Salted fish had its origins in Asia as a “poor man’s food”. People living by the sea with a plentiful supply of fish would salt and dry the leftover fishes in the sun to preserve them. The coastal regions to the mountainous terrains, wherever there is water, there will be fish. And if there’s fish, there has to be dried fish to go along with it. It is ironic that an ingredient that rose out of hardship, celebrated for its versatility is now an undoubted delicacy or specialty, worth seeking out. The taste of shutki has stuck to me: lock, stock and barrel! The Umami flavour passed down in my genes is so strong that perhaps subconsciously I have become dependent on it. Till date my meals remain incomplete without shutki in some form or the other.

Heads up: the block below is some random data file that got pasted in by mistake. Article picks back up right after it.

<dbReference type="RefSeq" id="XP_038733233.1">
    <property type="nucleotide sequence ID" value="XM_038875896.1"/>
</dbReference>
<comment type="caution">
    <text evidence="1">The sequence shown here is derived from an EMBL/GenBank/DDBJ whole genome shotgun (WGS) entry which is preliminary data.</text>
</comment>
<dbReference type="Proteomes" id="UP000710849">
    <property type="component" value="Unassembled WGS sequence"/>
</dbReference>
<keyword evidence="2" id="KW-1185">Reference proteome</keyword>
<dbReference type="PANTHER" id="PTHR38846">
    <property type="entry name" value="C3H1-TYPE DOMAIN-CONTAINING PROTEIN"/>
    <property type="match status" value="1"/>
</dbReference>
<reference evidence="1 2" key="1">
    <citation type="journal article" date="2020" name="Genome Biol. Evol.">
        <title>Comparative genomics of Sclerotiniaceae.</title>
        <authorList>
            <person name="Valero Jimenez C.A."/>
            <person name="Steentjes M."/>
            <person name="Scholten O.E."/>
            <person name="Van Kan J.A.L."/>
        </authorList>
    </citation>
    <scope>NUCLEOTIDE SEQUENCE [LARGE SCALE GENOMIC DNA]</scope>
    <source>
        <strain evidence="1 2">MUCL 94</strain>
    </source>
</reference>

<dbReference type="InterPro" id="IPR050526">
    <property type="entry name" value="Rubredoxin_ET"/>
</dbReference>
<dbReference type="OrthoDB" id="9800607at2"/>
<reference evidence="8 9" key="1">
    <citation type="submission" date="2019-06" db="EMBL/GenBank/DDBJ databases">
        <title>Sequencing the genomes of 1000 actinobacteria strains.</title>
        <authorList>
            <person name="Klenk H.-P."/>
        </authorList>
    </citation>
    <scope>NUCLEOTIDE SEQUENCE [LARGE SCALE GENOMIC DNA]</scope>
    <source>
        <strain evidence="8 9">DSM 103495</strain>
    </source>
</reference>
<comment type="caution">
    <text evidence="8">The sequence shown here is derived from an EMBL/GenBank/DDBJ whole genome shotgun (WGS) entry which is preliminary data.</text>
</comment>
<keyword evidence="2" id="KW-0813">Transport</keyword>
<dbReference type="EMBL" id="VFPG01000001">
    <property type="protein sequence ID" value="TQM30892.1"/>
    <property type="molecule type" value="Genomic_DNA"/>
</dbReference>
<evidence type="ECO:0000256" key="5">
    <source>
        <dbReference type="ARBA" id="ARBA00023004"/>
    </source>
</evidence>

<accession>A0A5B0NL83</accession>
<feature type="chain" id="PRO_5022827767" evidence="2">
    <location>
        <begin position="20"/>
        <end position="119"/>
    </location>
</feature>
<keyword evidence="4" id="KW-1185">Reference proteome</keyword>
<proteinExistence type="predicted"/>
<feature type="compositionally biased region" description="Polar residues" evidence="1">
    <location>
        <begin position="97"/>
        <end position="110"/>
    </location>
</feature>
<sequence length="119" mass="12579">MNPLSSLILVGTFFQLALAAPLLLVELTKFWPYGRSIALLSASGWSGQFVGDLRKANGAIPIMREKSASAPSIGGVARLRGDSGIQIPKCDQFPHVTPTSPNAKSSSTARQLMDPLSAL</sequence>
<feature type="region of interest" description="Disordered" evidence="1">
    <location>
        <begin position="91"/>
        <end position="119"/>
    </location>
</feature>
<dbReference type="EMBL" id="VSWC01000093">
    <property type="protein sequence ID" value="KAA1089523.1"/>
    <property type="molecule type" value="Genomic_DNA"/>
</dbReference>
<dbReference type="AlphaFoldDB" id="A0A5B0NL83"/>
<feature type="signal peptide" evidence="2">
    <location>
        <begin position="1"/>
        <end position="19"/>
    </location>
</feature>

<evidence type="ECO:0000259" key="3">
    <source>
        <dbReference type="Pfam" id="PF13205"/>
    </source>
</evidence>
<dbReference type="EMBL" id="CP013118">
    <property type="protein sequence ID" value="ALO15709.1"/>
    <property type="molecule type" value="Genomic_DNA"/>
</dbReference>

Shutki — a Bengali word that stands for dried fish or shrimp, is inextricably associated with the overpowering smell that emanates when being cooked. After we migrated to Kolkata, I rarely encountered the dish in the homes of friends, and learnt to my dismay that shutki was just a smelly dish that was extremely spicy, and eaten by people with roots in East Bengal. The Baangals as the people hailing from East Bengal were called contemptuously by the Ghotis – people of West Bengal[4]! Then I learnt more about these continuous mock fights between the Ghotis and Bangaals[6]. Holy cow! I was vastly surprised and amused. Then I got old enough to get married and to my family’s dismay I chose a young man belonging to a true blooded Ghoti[5] family. My aunts and uncles laughed and made a joke about how my life after marriage would change from shutki to posto (poppy seeds)! I joined in the laughter with them little suspecting how their prophecy would come true.